How To Taper Off Benzodiazepines | Taper Schedules & Strategies
- Short Taper Schedule
- Long Taper Schedules
- Why Is Benzodiazepine Tapering Needed?
- Risks Of Not Tapering Off Benzos
- Benzodiazepine Detox
Tapering is usually a safer method than quitting cold turkey. Several effective treatment strategies exist for benzodiazepine tapering. The strategy and schedule that works for you will depend on your specific needs.
Dose Reduction Schedules
There is no single dosing schedule that works for every patient. Each schedule has its own benefits and risks. Most schedules start with a 5% to 30% dose reduction at the beginning, before branching off into different schedules.
Short Taper Schedule
A shorter benzodiazepine taper schedule, where doses are reduced more aggressively, may mean more intense withdrawal symptoms, like seizures and mental health problems. However, a successful taper means that you will be clean of the drug sooner.
Long Taper Schedule
A longer tapering schedule, where doses are reduced more gradually, usually means less intense withdrawal symptoms. However, some studies suggest tapering schedules that last over 6 months may be worse for your health in the long-term.
Monitoring A Long-Acting Benzodiazepine Prescription
Tapering schedules may involve switching to a long-acting benzodiazepine prescription. Long-acting benzos have long half-lives, and are usually less potent in the short-term. With proper monitoring, the high abuse potential of long-acting benzos can be avoided.
Long-acting benzodiazepines that may be prescribed in place of short-acting ones include forms of diazepam and chlordiazepoxide.
Prescribing other medications to manage withdrawal symptoms is common in benzo tapering. These adjunctive medications can reduce or eliminate sources of discomfort, pain, and other side effects that come with the discontinuation of benzodiazepines.
Medications that may be prescribed for these reasons include:
- anticonvulsants (to prevent seizures in high dose withdrawal patients)
- antidepressants (for chronic pain)
Prescribers will usually not give opioids to help with withdrawal symptoms. Mixing opioids and benzodiazepines can cause additive effects, leading to an overdose.
Concurrent Cognitive Behavioral Therapy
Cognitive behavioral therapy, or CBT, can be given alongside tapering. CBT usually involves setting up healthy coping mechanisms and identifying triggers that may lead to a relapse.
CBT can tackle benzodiazepine use as a mental health problem. Benzodiazepine dependence can be caused by a benzodiazepine use disorder (BUD), where continued use of benzos comes at the cost of your health.
CBT can help you identify and fix thoughts and behaviors that are contributing to BUD. Some studies suggest that CBT combined with tapering is more effective than tapering alone. A combination of physical and mental treatments can be an effective treatment plan.
Why Is Benzodiazepine Tapering Needed?
Long-term benzodiazepine use refers to taking benzodiazepines for more than a month at a time. Long-term use usually leads to physical dependence on benzodiazepines, where your body cannot function without the drug in your system.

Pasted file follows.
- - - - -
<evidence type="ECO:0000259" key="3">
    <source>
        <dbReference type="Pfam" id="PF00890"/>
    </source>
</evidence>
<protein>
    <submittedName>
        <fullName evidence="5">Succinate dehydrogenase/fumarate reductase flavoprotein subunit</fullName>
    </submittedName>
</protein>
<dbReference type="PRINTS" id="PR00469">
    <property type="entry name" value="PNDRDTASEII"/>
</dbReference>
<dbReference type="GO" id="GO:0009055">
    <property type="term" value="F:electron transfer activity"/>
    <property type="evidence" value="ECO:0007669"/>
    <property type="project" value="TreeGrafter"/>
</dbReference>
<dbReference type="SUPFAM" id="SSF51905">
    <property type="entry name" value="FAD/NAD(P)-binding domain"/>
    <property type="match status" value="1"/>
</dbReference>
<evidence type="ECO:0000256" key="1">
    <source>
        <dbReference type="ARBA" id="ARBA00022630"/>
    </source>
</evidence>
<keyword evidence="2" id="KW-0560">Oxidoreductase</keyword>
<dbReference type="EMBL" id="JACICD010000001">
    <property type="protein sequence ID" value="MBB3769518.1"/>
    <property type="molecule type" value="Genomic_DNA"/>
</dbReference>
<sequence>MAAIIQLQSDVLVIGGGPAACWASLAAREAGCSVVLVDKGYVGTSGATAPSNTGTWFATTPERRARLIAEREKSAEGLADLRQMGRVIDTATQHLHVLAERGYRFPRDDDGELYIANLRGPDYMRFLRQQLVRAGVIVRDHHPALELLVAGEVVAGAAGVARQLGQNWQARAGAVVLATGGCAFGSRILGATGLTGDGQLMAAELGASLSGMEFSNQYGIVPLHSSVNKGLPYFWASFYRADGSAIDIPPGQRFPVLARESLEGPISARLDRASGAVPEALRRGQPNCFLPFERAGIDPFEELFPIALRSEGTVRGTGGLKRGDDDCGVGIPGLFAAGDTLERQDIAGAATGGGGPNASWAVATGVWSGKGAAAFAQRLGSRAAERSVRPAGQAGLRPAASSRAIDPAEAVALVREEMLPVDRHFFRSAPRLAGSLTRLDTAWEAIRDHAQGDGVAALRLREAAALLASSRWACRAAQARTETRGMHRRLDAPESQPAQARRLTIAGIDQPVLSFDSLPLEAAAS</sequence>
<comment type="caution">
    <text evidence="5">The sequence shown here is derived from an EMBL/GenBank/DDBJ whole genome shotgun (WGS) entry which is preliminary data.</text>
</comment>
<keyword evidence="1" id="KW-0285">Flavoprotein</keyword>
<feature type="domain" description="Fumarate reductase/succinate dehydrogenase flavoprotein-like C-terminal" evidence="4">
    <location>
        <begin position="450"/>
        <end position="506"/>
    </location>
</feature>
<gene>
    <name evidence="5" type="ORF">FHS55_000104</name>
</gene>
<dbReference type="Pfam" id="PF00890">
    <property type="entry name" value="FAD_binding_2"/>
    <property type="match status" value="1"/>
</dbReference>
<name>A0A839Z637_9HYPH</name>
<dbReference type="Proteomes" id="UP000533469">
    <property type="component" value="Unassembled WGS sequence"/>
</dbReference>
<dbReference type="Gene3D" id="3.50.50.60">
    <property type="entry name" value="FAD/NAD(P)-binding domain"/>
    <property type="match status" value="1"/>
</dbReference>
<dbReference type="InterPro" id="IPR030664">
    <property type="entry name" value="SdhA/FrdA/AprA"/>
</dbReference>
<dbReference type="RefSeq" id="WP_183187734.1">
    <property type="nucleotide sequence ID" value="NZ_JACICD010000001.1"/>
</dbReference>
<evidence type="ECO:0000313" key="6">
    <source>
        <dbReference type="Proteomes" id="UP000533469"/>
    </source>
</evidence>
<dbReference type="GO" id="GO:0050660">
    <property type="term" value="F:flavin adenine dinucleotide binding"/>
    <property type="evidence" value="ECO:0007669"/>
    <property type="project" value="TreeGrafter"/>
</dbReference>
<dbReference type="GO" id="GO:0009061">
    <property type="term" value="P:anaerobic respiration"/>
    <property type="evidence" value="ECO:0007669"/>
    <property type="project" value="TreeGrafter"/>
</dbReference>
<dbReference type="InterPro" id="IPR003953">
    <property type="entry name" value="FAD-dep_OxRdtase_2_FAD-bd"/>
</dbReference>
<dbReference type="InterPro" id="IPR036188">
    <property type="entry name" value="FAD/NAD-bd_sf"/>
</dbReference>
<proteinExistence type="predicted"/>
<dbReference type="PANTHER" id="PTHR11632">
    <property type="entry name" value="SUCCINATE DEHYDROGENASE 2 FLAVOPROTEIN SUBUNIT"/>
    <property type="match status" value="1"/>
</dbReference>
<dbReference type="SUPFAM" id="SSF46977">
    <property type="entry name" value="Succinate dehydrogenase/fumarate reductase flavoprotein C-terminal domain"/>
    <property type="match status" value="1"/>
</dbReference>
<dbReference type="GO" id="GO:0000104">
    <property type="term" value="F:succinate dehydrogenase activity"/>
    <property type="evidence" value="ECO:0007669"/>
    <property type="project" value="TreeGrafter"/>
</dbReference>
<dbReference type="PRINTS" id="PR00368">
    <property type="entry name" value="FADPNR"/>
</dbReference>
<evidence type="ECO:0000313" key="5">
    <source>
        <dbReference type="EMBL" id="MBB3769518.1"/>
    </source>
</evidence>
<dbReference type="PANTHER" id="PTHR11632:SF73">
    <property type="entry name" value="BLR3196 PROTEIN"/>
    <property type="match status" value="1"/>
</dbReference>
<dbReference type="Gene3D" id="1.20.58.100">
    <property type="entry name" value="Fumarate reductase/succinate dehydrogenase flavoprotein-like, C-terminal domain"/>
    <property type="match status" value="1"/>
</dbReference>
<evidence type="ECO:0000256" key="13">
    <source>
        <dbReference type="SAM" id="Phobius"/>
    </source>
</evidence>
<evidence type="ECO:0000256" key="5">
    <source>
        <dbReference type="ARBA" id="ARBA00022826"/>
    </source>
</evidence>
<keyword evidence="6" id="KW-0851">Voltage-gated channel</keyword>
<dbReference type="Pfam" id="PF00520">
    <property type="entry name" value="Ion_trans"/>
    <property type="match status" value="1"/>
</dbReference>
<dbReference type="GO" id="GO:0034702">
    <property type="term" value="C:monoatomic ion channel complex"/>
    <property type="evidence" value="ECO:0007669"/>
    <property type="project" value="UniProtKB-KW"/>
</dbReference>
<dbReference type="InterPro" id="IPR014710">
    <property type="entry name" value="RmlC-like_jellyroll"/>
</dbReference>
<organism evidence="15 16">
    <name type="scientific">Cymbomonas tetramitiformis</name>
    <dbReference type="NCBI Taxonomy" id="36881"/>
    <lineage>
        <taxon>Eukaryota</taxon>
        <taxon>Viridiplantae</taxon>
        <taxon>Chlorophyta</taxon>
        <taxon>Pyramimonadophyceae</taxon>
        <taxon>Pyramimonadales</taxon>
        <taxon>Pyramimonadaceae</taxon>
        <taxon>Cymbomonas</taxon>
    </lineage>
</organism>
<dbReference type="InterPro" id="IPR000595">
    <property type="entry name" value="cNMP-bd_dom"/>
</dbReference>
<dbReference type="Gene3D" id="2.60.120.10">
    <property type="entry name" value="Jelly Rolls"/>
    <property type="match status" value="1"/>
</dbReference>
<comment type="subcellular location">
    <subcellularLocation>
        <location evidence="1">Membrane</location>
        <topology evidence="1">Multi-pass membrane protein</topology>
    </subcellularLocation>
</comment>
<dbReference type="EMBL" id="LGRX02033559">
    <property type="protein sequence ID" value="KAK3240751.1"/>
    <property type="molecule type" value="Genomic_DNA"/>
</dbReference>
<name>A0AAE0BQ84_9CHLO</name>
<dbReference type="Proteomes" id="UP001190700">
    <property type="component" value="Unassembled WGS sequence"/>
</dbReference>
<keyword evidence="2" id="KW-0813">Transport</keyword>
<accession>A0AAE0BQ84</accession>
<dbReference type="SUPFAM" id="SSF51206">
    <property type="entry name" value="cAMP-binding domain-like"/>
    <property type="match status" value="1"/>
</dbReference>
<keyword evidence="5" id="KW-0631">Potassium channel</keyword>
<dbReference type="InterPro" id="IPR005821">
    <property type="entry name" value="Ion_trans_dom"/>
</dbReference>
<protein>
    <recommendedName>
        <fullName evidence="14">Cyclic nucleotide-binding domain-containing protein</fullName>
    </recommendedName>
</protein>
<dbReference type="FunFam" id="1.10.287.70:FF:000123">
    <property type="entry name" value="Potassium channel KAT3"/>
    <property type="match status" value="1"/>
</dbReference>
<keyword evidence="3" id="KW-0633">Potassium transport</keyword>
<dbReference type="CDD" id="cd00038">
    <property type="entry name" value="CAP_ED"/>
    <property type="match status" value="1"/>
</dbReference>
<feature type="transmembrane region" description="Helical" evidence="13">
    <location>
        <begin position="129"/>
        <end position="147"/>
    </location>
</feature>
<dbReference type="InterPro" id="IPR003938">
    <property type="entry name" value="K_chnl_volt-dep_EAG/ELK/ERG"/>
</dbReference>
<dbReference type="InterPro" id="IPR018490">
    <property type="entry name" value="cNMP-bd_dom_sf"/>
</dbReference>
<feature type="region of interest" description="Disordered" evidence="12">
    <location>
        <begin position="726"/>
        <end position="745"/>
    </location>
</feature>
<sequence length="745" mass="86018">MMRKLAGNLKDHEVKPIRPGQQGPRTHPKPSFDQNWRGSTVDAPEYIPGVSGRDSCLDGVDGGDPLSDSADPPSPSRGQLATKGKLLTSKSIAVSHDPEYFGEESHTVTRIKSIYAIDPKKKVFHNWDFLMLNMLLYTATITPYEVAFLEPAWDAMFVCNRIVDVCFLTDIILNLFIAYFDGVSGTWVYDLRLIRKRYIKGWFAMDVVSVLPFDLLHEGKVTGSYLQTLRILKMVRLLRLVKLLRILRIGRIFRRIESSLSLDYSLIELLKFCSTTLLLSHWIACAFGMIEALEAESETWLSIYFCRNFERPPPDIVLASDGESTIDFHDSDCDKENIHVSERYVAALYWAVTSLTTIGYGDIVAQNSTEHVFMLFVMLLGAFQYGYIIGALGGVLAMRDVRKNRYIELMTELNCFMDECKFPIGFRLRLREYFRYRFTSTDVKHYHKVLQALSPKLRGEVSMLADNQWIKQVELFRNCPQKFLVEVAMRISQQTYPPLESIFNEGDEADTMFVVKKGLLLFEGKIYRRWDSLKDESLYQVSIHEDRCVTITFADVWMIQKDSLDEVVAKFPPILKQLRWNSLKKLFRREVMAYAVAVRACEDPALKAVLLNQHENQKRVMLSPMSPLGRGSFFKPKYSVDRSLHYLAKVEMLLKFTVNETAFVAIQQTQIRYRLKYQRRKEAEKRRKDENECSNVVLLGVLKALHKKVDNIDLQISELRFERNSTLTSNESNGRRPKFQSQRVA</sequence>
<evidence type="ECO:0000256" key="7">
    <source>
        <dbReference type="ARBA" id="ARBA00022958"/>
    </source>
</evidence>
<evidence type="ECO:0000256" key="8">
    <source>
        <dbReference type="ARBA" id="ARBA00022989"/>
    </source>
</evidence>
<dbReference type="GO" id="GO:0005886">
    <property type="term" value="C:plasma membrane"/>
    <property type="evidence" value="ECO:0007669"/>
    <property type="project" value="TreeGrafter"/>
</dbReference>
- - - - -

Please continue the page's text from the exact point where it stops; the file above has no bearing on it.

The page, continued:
Physical dependence almost always causes withdrawal symptoms when you try to discontinue the drug. Benzodiazepine withdrawal can be uncomfortable and even life-threatening in some cases.
Benzodiazepine Withdrawal Symptoms
People may continue taking benzos to avoid withdrawal symptoms, which can only worsen the cycle of drug use, withdrawal, and relapse. Withdrawal symptoms can last anywhere between a few hours and a few months, and include:
- rebound anxiety (greater anxiety than before use of benzodiazepines)
- panic attacks
- severe cravings
Risks Of Not Tapering Off Benzodiazepines
Benzodiazepines can have severe long-term effects beyond withdrawal. As benzos affect your central nervous system, taking them long-term may change how your brain works.
There is evidence that long-term benzodiazepine use is connected to a decline in cognition or general brain function. This change may be permanent.
Generally, your health is at higher risk if you continue taking benzos without looking for treatment.
Detoxing refers to the cleansing of the drug from your body.
Detoxing on your own can be dangerous, as you may not be prepared to handle withdrawal symptoms without medical supervision. An at-home or outpatient detox may also expose you to triggers that can lead to a relapse.
Detoxing is an essential part of most recovery programs. It can be safer to do an inpatient detox at a treatment center, where a detox is usually done alongside other treatments.
Benzodiazepine Addiction Treatment
There is little evidence that benzodiazepines can treat anxiety disorders and panic disorders long-term. Despite their known risks and high abuse potential, benzodiazepines continue to be prescribed long-term. Effective treatments are needed as long as substance use remains high.
Treatment programs often involve many different people working together, including psychiatrists, primary care physicians, and other medical professionals. You should also be willing to work with other peers involved in your recovery.
To learn more about the benzodiazepine treatments that can work best for you, talk to your healthcare professional or contact us today.
American Family Physician - Tapering Patients Off of Benzodiazepines - Curbside Consultation - American Family Physician
U.S. Department of Veterans Affairs - Helping Patients Taper From Benzodiazepines
U.S. Food and Drug Administration - KLONOPIN TABLETS (clonazepam)
U.S. Food and Drug Administration - LIBRIUM (CHLORDIAZEPOXIDE HYDROCHLORIDE)
U.S. Food and Drug Administration - DailyMed - VALIUM - diazepam tablet
U.S. National Library of Medicine - Lorazepam | C15H10Cl2N2O2
Vancouver Acute Pharmaceutical Sciences - COMPARISON OF BENZODIAZEPINES
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